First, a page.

The average job-search consists of dozens—even hundreds—of applications sent before securing a position. (At the extreme end, Google has been noted to be exponentially harder to get into than Harvard, hiring less than 1% of applicants.) The sheer volume of résumés and cover-letters makes it high-risk for mistakes. It can be tempting to become a copy-and-paste Quick Draw McGraw, hitting every posted position with your stock wording. This can can have results that are ineffective at best and catastrophic at worst.
Companies receive hordes of applications for each posting, only 20% of those, on average, resulting in an interview. You are not helping yourself stand out by using language generic enough that it applies to multiple positions. The need for customization now extends to résumés as well, with many companies using software to screen résumés for keywords correlated to jobs.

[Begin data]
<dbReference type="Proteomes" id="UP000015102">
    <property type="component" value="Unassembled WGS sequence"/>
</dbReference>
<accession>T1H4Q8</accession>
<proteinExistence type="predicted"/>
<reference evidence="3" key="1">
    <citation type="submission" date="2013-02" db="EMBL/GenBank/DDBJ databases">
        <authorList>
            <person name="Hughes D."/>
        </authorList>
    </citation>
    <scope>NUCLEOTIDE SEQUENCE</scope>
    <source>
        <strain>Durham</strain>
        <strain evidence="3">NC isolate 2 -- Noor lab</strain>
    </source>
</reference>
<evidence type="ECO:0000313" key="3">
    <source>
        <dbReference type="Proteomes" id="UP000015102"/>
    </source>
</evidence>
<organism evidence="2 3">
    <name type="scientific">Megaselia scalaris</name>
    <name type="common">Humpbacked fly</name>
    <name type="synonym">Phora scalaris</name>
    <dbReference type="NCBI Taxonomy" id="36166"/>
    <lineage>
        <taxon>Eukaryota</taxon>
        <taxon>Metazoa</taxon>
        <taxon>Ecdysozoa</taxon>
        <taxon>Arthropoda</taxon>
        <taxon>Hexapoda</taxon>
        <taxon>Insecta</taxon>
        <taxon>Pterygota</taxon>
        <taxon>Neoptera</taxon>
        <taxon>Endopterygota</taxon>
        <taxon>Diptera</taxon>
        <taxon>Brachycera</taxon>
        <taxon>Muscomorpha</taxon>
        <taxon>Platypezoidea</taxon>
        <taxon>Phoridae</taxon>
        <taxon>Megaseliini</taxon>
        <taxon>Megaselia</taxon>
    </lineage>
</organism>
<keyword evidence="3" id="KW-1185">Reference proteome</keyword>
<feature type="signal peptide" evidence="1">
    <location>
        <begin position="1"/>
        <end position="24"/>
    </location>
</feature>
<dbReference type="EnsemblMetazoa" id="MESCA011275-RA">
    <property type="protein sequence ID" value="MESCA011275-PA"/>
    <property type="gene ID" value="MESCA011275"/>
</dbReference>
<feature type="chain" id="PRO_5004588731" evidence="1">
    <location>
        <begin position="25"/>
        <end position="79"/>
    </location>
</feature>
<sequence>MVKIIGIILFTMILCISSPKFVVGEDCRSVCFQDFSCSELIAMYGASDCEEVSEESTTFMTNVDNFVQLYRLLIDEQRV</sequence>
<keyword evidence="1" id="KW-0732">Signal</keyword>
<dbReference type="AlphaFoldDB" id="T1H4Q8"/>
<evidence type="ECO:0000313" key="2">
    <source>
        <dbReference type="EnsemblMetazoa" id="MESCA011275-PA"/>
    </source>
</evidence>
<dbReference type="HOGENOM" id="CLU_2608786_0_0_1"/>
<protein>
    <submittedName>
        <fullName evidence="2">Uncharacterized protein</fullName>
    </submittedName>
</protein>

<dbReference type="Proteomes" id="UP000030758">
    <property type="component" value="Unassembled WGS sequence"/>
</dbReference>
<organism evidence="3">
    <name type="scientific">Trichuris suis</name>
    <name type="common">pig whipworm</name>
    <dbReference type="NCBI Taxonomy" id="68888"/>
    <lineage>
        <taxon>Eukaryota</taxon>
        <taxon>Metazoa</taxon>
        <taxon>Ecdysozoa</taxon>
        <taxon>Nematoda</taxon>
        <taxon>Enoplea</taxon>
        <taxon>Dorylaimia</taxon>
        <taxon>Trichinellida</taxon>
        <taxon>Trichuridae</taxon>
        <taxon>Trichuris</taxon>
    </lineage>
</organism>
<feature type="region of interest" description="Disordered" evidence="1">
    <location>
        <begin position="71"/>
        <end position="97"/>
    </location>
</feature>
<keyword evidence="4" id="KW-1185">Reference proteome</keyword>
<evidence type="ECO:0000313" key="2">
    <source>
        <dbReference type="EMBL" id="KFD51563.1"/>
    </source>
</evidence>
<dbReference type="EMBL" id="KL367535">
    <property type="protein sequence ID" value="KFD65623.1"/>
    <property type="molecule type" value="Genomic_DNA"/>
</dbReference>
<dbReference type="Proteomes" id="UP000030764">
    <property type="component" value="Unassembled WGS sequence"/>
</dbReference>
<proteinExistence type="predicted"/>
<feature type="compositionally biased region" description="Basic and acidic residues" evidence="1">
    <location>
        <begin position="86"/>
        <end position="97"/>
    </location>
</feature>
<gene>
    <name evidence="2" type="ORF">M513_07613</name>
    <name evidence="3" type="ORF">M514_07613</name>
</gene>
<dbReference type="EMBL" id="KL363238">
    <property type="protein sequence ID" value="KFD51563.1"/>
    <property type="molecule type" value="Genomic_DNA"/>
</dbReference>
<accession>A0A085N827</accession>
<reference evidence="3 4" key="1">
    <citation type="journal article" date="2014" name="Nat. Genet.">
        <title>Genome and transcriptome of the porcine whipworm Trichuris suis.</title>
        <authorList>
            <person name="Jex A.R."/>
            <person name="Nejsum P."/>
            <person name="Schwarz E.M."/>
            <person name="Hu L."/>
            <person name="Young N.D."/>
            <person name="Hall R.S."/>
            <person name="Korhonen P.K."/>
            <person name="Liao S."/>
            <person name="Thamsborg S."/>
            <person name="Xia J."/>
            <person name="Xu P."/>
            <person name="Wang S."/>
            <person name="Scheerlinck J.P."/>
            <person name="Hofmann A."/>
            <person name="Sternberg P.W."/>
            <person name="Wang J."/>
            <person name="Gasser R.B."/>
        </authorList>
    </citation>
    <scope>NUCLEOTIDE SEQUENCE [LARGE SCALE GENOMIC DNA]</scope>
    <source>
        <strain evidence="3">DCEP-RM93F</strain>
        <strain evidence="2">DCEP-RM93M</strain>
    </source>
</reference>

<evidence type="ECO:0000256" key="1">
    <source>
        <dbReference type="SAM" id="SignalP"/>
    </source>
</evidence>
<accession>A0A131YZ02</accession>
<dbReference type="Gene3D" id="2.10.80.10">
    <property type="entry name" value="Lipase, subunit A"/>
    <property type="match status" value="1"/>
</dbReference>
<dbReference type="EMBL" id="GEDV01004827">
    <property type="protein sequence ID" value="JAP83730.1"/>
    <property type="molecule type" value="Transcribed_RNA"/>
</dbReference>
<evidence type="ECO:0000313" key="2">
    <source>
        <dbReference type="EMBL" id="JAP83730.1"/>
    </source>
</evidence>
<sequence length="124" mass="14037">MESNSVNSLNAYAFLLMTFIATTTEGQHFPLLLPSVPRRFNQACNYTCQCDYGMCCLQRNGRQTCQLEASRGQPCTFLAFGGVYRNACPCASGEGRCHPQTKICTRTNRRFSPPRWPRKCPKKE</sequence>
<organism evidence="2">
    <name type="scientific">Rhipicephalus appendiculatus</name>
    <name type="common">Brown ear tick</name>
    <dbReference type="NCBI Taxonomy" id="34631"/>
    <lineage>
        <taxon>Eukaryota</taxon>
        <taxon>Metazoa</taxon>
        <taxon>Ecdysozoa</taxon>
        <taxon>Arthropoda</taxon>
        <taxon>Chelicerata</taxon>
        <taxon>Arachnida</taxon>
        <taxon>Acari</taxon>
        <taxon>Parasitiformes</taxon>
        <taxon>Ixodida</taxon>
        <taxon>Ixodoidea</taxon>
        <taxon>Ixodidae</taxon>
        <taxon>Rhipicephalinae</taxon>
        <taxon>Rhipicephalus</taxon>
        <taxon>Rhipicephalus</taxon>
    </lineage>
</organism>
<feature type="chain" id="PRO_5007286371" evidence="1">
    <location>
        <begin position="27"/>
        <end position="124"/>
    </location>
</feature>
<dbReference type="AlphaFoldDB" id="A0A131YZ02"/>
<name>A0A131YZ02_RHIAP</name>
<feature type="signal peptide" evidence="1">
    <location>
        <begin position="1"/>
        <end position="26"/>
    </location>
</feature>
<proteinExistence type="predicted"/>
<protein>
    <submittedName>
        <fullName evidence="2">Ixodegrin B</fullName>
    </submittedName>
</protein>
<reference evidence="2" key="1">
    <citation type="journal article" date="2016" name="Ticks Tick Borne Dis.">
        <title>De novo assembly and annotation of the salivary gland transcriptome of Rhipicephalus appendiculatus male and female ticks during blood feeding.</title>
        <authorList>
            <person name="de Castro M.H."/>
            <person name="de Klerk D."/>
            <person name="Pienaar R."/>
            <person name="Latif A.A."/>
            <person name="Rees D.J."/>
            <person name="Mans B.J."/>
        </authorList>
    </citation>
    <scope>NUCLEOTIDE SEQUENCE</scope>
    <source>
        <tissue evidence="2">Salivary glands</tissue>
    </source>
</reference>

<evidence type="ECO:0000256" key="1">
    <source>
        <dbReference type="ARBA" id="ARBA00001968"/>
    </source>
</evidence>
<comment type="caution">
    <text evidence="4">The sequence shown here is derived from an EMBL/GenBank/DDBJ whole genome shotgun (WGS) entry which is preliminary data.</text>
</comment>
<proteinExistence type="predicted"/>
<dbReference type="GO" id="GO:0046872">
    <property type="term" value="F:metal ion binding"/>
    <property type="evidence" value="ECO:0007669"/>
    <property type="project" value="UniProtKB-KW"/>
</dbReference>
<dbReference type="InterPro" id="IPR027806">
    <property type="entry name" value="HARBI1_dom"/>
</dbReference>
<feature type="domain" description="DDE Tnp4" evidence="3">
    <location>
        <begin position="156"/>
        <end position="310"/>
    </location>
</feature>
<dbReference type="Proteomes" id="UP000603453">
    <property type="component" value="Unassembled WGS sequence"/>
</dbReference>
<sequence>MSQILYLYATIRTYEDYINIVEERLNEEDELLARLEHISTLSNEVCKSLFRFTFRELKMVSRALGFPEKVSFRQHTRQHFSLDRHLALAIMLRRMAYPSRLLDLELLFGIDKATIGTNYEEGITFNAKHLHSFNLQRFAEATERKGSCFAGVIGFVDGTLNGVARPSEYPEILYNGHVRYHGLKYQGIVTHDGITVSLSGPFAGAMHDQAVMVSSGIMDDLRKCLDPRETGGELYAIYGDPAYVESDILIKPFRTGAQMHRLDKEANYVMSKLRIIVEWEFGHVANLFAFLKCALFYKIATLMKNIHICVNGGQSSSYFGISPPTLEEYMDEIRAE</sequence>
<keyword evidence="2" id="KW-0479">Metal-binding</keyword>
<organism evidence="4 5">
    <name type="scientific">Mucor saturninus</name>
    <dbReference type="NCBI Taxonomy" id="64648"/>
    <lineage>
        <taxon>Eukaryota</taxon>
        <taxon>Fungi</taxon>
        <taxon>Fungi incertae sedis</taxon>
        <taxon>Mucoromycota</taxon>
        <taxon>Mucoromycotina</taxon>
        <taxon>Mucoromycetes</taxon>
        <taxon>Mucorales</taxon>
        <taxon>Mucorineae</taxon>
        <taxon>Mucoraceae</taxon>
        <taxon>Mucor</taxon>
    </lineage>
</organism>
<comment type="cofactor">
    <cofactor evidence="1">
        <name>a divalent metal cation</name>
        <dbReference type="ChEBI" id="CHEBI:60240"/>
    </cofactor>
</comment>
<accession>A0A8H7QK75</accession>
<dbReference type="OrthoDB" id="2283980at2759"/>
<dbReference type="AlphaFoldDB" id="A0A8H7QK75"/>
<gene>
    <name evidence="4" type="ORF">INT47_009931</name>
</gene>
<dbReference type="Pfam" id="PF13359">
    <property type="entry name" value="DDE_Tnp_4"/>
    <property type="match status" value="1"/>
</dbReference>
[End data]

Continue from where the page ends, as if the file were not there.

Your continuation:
Let’s not forget every applicant’s worst nightmare, daily realized in every HR department: a cover-letter directed to the wrong company, assuring the hiring manager that you would love to work for their competitor. What should you do if you accidentally miss a salutation when updating a cover-letter? It may be a gaffe you can’t recover from, but lying will only exacerbate the problem. Most companies will appreciate and respect your honesty if you come clean and apologize upon discovering your error.
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